Two contrasting columns published in the Denver Business Journal over the past several weeks have argued the role of the U.S. Senate in regards to efficiency in policymaking. As the country attempts to emerge from recession, which opinion will prove healthiest?

The first column, written by John Dill and printed in the January 29 edition of the Journal, argued that the Senate, while designed to be slow moving to prevent wild policy changes, has become too inefficient, particularly during a time of economic crisis.

Dill believes that political posturing on the part of many senators in order to gain reelection is clogging the legislative process, to a point where nothing can be accomplished. Dill also contends that the minority filibuster has grown out of control from its original purpose, essentially blocking any progress.

The rebutting column, written by Steve Schuck was printed in the February 12 edition of the Journal. Schuck disputes that gridlock in the Senate is the very thing protecting U.S. citizens from the sweeping and often unwise decisions of their elected officials and that the market should be allowed to right itself.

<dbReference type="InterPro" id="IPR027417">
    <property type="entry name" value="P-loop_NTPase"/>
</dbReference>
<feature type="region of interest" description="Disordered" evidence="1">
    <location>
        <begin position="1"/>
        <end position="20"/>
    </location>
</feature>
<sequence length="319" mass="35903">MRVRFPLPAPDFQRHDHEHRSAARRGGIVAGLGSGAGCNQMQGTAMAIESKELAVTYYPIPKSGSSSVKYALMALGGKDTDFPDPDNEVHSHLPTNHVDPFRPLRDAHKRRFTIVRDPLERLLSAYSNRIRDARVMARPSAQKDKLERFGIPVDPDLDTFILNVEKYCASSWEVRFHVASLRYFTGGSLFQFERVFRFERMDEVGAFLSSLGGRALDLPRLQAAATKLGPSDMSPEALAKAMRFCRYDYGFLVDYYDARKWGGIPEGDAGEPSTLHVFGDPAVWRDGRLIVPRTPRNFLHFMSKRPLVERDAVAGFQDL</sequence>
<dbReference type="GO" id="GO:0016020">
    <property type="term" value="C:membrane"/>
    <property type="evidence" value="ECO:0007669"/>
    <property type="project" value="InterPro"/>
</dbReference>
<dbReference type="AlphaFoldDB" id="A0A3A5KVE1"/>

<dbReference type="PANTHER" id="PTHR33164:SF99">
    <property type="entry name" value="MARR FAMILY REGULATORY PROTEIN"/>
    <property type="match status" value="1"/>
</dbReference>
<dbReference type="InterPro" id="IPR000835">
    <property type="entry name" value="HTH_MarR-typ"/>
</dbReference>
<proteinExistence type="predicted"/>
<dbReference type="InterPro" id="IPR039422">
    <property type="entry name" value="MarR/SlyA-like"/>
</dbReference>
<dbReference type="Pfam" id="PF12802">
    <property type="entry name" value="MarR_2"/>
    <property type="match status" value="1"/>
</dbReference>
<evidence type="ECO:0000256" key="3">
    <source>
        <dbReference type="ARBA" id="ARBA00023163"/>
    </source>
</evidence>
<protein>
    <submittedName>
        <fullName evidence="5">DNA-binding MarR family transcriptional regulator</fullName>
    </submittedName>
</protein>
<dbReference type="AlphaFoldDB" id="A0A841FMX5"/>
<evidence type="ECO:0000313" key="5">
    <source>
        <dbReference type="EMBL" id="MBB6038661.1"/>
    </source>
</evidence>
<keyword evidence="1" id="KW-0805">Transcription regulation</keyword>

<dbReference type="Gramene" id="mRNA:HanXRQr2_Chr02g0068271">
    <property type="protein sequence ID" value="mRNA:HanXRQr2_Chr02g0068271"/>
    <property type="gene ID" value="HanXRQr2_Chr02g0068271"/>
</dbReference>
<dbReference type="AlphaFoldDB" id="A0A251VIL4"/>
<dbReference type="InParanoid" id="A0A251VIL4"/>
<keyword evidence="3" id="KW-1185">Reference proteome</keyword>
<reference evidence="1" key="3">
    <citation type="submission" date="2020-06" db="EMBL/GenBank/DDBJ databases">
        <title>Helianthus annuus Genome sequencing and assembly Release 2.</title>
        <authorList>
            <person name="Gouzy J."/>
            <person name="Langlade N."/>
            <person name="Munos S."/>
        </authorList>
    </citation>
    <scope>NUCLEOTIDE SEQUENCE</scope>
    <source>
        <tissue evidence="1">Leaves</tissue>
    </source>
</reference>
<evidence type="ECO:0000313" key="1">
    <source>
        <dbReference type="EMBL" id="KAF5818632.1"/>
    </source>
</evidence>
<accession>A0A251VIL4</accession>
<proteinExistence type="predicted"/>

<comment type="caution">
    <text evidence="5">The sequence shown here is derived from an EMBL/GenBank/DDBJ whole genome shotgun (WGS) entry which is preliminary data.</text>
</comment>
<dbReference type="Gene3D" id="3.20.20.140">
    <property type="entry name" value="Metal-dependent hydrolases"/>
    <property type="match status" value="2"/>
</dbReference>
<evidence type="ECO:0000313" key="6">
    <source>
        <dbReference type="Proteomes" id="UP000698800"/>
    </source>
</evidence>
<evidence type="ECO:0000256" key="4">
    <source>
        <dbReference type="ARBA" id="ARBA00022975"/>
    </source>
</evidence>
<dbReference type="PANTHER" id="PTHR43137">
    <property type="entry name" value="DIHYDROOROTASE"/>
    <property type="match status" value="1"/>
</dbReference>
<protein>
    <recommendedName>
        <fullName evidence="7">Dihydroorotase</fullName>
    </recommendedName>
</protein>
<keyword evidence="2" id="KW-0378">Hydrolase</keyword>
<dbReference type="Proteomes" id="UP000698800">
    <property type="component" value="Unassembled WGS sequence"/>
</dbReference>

According to Schuck, it was those very decisions that pushed banks into making subprime loans, initiating the subsequent financial meltdown. Schuck reasons that if senators, most of whom have little real-world fiscal experience, would stay out of the way of the free market and individual Americans, it would all be for the better.

As our nation strives to climb from recession, create jobs and invigorate the economy, what should we expect from our Senate? Does a well-functioning Senate take action and pass corrective policies? Or does it allow the collective intellect of free Americans to steer the market?

Both columns are available to subscribers in the online edition of the Denver Business Journal:

America Needs a Functioning U.S. Senate

Gridlock Not the Problem with U.S. Senate